The position of the courts in Georgia and throughout the nation toward the inter-relationship between a property owner and children who go onto his premises, and the responsibilities and duties put upon the property owner when the child is injured upon his premises, has been one of considerable contemplation for many years. The image of this judicial meditation is now clearly reflected in all jurisdictions. From the first early consideration the doctrine of attractive nuisance, or the "turn table" doctrine, has developed into one which now in substance makes the owner of premises responsible for injuries to a child when the premises are maintained in such a condition that it is dangerous to children who are unable to appreciate the peril when such condition can be reasonably expected to attract children and thus occasion injury to them because of the dangerous condition of the premises unreasonably permitted to exist. This "attractive nuisance" doctrine was developed for the benefit of children coming upon the property even though the child was a trespasser. The doctrine was accepted by a great majority of jurisdictions in the United States, but its range of application has varied greatly within them. Some jurisdictions have totally refused to accept the doctrine. 38 Am. Jur. 802, Negligence, § 142. Georgia at a very early date accepted the "attractive nuisance" tenet usually designating it, however, as the "turn table" doctrine. Ferguson v. Columbus Rome Ry., 77 Ga. 102. Nevertheless both the Supreme Court of Georgia and the Georgia Court of Appeals have consistently through the years limited the scope of operation of the "turn table" doctrine both by their statements of policy and their decisions on facts. The Georgia courts, although applying this doctrine, have restricted its application to situations in which the dangerous instrumentality must be one of actual and compelling attraction for children. Atlantic Coast Line R. Co. v. O'Neal, 180 Ga. 153 ( 178 S.E. 451); Atlantic Coast Line R. Co. v. Corbett, 150 Ga. 747 ( 105 S.E. 358); Macon, Dublin c. R. Co. v. Jordan, 34 Ga. App. 350 ( 129 S.E. 443); Seaboard Air-Line Ry. v. Young, 20 Ga. App. 291 ( 93 S.E. 29). There is no question but that this court in interpreting and applying the law as set forth by the Supreme Court of this State and many prior decisions of this appellate court, must hold as a matter of law, that a railroad rail, located as the one here involved, was not within the rule of "attractive nuisance" or the "turn table" cases and therefore there was no cause of action stated on this ground.
The allegations of the petition clearly show that the infant was on the premises not by an express or implied invitation but that the infant was on the premises as a licensee. The boy was neither a customer nor a servant, nor did he stand in any contractual relationship with the owner of the premises. The owner of the premises is liable only to the licensee for wilful and wanton injury. Code § 105-402. Construing the allegations of the petition in the present case more strongly against the pleader as must be done on general demurrer (see Henderson v. Baird, 100 Ga. App. 627, 112 S.E.2d 221), the petition alleges that the infant plaintiff and his companions were playing on and about the rail, and they attempted to walk along the rail from one pole to the other. At the time of the injury the infant plaintiff was playing on and around the steel rail and continued to play on and around the rail until the rail fell from the poles onto the plaintiff. From the facts alleged, it is evident that the petition sets forth a situation where no injury would occur unless someone disturbed the static position of the rail and caused it to fall. The facts alleged do not show that the toppling of the rail was caused by the defendant railroad company, but in reality they show that the rail must have been caused to fall by the plaintiff himself in his playing on and around the rail until it fell upon him. This case is clearly within the dictates of the recent case of George v. Continental Wrecking Corp., 101 Ga. App. 538 ( 114 S.E.2d 383), wherein the opinion delivered for the court by Judge Nichols, states (p. 541): "Construing the allegations of the petition in the present case most strongly against the pleader, as must be done on general demurrer, and construing them in the light of the omissions as well as the averments (see Henderson v. Baird, 100 Ga. App. 627, 112 S.E.2d 221), the petition alleges that the `porous, cinder-like base (under the tile and concrete surface) crumbled easily and under only slight weight or pressure thereon.' It was not alleged that the concrete and tile surface fell as a result of the `cinder-like' base having given way under the weight of the `tile-and-concrete' surface, and in view of the allegation that it would crumble under only `slight weight or pressure' it must be assumed that added weight or pressure of some description was placed thereon. Was it placed there by the defendant? If so it is not alleged, and it must be assumed on demurrer that it was not, for if it had, it would have been so alleged by the plaintiff. Was it placed there by the plaintiff or possibly by one of his playmates? If not, it is not so alleged, and under the decision of this court in Henderson v. Baird, 100 Ga. App. 627, supra, it must be assumed that the weight or pressure was applied by some person for whose actions the defendant corporation was not responsible. Accordingly, the petition sets forth a situation wherein no injury could occur unless added weight or pressure was placed on the `concrete-and-tile' surface of the porch and in order for the defendant corporation to be liable for the plaintiff's injuries, it is necessary that it be shown that such corporation was responsible for such added weight or pressure being placed thereon. No such allegations appear in the petition and such absence of allegations must be construed to mean that such fact did not occur. `Failure to allege the essential facts by allegations that fall short of the essential facts must be construed to mean the absence of such essential facts. Harrell v. Burch, 195 Ga. 96, 98 ( 23 S.E.2d 434); Hulsey v. Interstate Life c. Ins. Co., 207 Ga. 167 ( 60 S.E.2d 353).' Henderson v. Baird, 100 Ga. App. 627, 633, supra."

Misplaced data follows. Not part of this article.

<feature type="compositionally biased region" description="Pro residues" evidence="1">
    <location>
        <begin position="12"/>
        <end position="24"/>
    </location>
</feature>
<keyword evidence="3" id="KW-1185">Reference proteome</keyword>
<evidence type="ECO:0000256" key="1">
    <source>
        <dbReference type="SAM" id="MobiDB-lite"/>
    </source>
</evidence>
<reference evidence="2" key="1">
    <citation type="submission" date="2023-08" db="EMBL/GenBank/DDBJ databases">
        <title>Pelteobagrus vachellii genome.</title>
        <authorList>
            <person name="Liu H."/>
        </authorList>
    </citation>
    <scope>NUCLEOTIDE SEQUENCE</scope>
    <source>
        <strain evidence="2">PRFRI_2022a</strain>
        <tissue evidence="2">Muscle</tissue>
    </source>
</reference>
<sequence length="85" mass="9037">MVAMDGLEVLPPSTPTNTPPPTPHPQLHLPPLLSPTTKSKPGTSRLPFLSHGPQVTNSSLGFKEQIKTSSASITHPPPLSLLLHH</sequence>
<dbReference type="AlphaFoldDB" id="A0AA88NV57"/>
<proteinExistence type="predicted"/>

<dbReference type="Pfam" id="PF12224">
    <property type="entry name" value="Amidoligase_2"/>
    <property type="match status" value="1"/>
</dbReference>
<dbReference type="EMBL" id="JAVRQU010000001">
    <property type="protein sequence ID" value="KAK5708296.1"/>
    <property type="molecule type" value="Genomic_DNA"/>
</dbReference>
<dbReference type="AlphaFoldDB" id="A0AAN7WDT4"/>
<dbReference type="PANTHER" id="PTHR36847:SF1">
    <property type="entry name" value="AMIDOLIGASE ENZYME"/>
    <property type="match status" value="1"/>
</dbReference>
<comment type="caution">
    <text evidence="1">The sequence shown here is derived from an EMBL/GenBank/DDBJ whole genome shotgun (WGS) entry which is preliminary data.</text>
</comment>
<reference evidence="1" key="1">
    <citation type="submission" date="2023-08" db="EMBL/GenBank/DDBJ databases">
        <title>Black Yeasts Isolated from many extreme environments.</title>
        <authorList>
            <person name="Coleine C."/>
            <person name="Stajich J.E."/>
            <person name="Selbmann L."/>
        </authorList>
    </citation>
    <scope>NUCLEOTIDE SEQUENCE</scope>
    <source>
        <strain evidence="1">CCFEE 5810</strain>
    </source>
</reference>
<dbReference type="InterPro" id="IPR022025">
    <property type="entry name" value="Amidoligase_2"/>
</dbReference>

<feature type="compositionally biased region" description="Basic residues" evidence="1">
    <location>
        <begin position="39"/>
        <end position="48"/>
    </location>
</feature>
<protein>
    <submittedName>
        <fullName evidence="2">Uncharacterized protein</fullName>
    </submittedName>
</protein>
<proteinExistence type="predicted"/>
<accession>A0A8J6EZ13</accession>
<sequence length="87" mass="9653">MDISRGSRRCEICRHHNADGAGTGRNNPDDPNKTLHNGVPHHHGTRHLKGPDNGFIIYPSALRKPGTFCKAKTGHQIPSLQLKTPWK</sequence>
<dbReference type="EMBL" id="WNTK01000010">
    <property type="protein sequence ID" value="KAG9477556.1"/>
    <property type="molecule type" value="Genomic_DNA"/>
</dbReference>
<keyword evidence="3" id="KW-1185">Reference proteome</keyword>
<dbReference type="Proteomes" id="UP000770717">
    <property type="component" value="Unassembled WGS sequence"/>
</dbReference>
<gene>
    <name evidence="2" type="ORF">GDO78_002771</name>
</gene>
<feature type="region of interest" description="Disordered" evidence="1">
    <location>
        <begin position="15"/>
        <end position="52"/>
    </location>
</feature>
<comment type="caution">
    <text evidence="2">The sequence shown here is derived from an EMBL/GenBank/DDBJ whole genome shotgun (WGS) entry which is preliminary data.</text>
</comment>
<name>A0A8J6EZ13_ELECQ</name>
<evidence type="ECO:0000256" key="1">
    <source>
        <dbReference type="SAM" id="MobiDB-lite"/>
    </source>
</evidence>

Inasmuch as there is no cause of action stated on the grounds of an attractive nuisance or on the grounds of a duty to the infant licensee, and because the facts cannot be construed to venture any other grounds for a cause of action, it is held that the general demurrer was properly sustained by the trial court.
The plaintiff, in filing an amendment to the original petition, rendered it unnecessary for us to determine whether the original petition before amendment was subject to general demurrer. Delcher Bros. Storage Co. v. Reynolds Manley Lumber Co., 80 Ga. App. 288, 291 ( 55 S.E.2d 864).
Judgment affirmed. Felton, C. J., and Nichols, J., concur.